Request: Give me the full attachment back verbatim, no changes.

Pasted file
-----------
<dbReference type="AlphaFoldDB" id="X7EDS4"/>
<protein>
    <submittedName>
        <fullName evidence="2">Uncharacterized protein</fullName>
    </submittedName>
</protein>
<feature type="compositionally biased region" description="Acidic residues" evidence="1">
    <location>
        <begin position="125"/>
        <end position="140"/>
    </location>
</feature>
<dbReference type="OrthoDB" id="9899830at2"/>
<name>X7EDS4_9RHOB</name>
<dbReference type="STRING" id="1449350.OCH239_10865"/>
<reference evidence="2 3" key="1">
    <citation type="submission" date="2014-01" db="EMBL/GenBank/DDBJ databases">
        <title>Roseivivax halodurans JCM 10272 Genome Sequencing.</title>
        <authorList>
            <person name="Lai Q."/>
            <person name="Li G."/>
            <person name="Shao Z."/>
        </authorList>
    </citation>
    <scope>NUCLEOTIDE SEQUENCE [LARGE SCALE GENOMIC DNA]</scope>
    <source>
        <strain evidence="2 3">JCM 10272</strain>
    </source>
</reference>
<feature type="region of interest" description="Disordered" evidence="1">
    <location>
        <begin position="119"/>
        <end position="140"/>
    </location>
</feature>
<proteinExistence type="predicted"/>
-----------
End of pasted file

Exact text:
<dbReference type="AlphaFoldDB" id="X7EDS4"/>
<protein>
    <submittedName>
        <fullName evidence="2">Uncharacterized protein</fullName>
    </submittedName>
</protein>
<feature type="compositionally biased region" description="Acidic residues" evidence="1">
    <location>
        <begin position="125"/>
        <end position="140"/>
    </location>
</feature>
<dbReference type="OrthoDB" id="9899830at2"/>
<name>X7EDS4_9RHOB</name>
<dbReference type="STRING" id="1449350.OCH239_10865"/>
<reference evidence="2 3" key="1">
    <citation type="submission" date="2014-01" db="EMBL/GenBank/DDBJ databases">
        <title>Roseivivax halodurans JCM 10272 Genome Sequencing.</title>
        <authorList>
            <person name="Lai Q."/>
            <person name="Li G."/>
            <person name="Shao Z."/>
        </authorList>
    </citation>
    <scope>NUCLEOTIDE SEQUENCE [LARGE SCALE GENOMIC DNA]</scope>
    <source>
        <strain evidence="2 3">JCM 10272</strain>
    </source>
</reference>
<feature type="region of interest" description="Disordered" evidence="1">
    <location>
        <begin position="119"/>
        <end position="140"/>
    </location>
</feature>
<proteinExistence type="predicted"/>